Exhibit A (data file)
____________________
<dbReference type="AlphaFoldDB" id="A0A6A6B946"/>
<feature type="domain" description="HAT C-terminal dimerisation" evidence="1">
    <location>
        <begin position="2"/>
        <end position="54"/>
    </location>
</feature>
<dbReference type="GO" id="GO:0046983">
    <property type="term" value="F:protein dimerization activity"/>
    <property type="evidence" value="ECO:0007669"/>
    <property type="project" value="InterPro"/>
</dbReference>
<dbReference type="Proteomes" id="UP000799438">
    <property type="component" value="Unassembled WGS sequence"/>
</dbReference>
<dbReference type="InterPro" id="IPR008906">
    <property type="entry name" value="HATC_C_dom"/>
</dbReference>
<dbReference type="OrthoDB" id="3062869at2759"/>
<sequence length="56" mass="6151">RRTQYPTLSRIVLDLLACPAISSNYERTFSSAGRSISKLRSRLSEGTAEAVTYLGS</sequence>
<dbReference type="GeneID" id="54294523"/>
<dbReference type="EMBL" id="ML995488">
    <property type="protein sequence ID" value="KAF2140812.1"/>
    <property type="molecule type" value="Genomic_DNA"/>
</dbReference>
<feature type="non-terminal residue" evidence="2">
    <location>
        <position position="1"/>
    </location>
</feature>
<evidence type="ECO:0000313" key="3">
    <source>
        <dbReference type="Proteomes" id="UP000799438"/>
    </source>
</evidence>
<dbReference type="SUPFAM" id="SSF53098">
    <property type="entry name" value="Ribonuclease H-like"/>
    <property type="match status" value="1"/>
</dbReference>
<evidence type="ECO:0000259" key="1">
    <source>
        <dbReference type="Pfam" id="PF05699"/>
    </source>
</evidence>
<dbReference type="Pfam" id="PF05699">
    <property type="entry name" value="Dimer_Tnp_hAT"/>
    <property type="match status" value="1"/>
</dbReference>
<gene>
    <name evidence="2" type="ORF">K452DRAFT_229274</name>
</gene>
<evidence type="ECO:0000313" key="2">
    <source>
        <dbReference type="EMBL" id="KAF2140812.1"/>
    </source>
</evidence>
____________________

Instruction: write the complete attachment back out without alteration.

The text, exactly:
<dbReference type="AlphaFoldDB" id="A0A6A6B946"/>
<feature type="domain" description="HAT C-terminal dimerisation" evidence="1">
    <location>
        <begin position="2"/>
        <end position="54"/>
    </location>
</feature>
<dbReference type="GO" id="GO:0046983">
    <property type="term" value="F:protein dimerization activity"/>
    <property type="evidence" value="ECO:0007669"/>
    <property type="project" value="InterPro"/>
</dbReference>
<dbReference type="Proteomes" id="UP000799438">
    <property type="component" value="Unassembled WGS sequence"/>
</dbReference>
<dbReference type="InterPro" id="IPR008906">
    <property type="entry name" value="HATC_C_dom"/>
</dbReference>
<dbReference type="OrthoDB" id="3062869at2759"/>
<sequence length="56" mass="6151">RRTQYPTLSRIVLDLLACPAISSNYERTFSSAGRSISKLRSRLSEGTAEAVTYLGS</sequence>
<dbReference type="GeneID" id="54294523"/>
<dbReference type="EMBL" id="ML995488">
    <property type="protein sequence ID" value="KAF2140812.1"/>
    <property type="molecule type" value="Genomic_DNA"/>
</dbReference>
<feature type="non-terminal residue" evidence="2">
    <location>
        <position position="1"/>
    </location>
</feature>
<evidence type="ECO:0000313" key="3">
    <source>
        <dbReference type="Proteomes" id="UP000799438"/>
    </source>
</evidence>
<dbReference type="SUPFAM" id="SSF53098">
    <property type="entry name" value="Ribonuclease H-like"/>
    <property type="match status" value="1"/>
</dbReference>
<evidence type="ECO:0000259" key="1">
    <source>
        <dbReference type="Pfam" id="PF05699"/>
    </source>
</evidence>
<dbReference type="Pfam" id="PF05699">
    <property type="entry name" value="Dimer_Tnp_hAT"/>
    <property type="match status" value="1"/>
</dbReference>
<gene>
    <name evidence="2" type="ORF">K452DRAFT_229274</name>
</gene>
<evidence type="ECO:0000313" key="2">
    <source>
        <dbReference type="EMBL" id="KAF2140812.1"/>
    </source>
</evidence>